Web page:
1. Central Bank Buying
The biggest secular trend for gold is that central banks have become net buyers of gold over the past two years rather than net sellers.
Grubb says that central banks have imported 198.4 tons of gold in the first half of 2011 whereas two years ago they were selling 450 tons a year.Central bank buying is widespread. In the second quarter, Russia bought 26 tons, South Korea bought 25 tons and Mexico added 5.9 tons to its 100 ton purchase back in the beginning of the year. "Some banks," says Natalie Dempster, head of government affairs for the World Gold Council, "have been rebalancing as the percentage of gold in total reserves has fallen over time. Others are looking to diversify away from dollar-based assets, and with sovereign debt concerns continuing to grow around the world, gold's attractiveness as a reserve asset that bears no credit risk continues to grow." The U.S. has 74% of its reserves in gold compared to some emerging market economies like China, which owns 1,054 tons of gold, but it only makes up 1.6% of its reserves. India now holds 8.7% in gold reserves, but that figure is still considerably lower than the 20% of gold reserves it held in 1994. Dempster says that if China in particular were to reallocate its holdings to 3%, it would need to buy 1,000 tons of gold. China is the world's largest gold producer and vies with India for title of largest gold consumer. Nigel Moffett, head of Treasury at Gold Corp. says, "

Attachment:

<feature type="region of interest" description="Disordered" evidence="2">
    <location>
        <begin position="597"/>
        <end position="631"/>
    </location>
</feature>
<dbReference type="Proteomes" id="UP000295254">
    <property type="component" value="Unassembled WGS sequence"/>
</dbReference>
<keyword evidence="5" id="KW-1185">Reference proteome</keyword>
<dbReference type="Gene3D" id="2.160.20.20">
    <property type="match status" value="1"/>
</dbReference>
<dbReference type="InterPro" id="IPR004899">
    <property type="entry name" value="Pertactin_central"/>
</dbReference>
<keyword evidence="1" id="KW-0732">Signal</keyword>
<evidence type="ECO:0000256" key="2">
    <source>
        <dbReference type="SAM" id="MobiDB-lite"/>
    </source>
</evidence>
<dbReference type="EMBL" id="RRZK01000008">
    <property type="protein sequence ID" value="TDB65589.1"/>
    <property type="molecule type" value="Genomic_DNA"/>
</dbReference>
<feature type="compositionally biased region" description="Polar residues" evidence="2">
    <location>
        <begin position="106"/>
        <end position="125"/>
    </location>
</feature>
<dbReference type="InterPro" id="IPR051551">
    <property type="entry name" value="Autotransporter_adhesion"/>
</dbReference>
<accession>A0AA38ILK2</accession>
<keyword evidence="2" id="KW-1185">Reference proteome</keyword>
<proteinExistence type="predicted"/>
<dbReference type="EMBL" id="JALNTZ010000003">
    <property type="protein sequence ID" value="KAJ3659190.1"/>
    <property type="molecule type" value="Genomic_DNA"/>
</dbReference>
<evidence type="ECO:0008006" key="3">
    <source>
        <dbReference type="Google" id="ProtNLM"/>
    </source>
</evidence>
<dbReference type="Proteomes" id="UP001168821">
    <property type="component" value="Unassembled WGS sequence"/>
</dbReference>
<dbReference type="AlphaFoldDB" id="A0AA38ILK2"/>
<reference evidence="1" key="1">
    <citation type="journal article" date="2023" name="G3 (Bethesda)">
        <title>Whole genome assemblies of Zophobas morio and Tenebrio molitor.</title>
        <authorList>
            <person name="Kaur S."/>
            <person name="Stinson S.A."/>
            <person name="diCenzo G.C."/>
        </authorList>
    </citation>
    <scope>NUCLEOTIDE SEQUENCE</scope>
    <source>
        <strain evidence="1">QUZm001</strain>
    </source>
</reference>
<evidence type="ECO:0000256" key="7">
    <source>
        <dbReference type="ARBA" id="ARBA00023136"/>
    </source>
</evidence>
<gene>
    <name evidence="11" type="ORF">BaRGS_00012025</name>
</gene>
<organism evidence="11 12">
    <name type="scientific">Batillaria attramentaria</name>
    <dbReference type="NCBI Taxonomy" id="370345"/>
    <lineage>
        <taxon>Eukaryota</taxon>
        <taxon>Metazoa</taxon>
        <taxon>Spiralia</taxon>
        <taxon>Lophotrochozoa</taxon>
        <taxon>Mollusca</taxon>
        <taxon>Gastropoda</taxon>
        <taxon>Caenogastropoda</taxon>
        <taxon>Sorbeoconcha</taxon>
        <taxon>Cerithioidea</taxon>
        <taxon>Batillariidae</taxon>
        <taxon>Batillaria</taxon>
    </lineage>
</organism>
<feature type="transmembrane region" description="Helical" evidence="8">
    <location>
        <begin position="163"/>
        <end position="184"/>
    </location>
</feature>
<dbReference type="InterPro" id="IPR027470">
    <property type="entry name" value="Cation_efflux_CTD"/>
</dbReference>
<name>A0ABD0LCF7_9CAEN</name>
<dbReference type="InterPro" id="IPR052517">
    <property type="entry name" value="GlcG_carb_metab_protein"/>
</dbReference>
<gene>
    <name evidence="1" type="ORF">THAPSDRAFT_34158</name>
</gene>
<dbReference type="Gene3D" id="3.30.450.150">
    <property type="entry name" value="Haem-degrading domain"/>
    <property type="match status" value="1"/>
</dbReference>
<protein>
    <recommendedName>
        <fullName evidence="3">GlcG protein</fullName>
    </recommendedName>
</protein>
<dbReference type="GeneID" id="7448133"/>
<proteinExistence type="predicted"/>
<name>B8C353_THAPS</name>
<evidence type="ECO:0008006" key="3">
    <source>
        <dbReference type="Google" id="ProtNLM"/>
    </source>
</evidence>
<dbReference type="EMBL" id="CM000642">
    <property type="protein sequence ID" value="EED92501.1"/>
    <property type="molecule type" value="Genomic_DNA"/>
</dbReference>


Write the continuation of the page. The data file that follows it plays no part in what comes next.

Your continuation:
-- Written by Alix Steel in New York.
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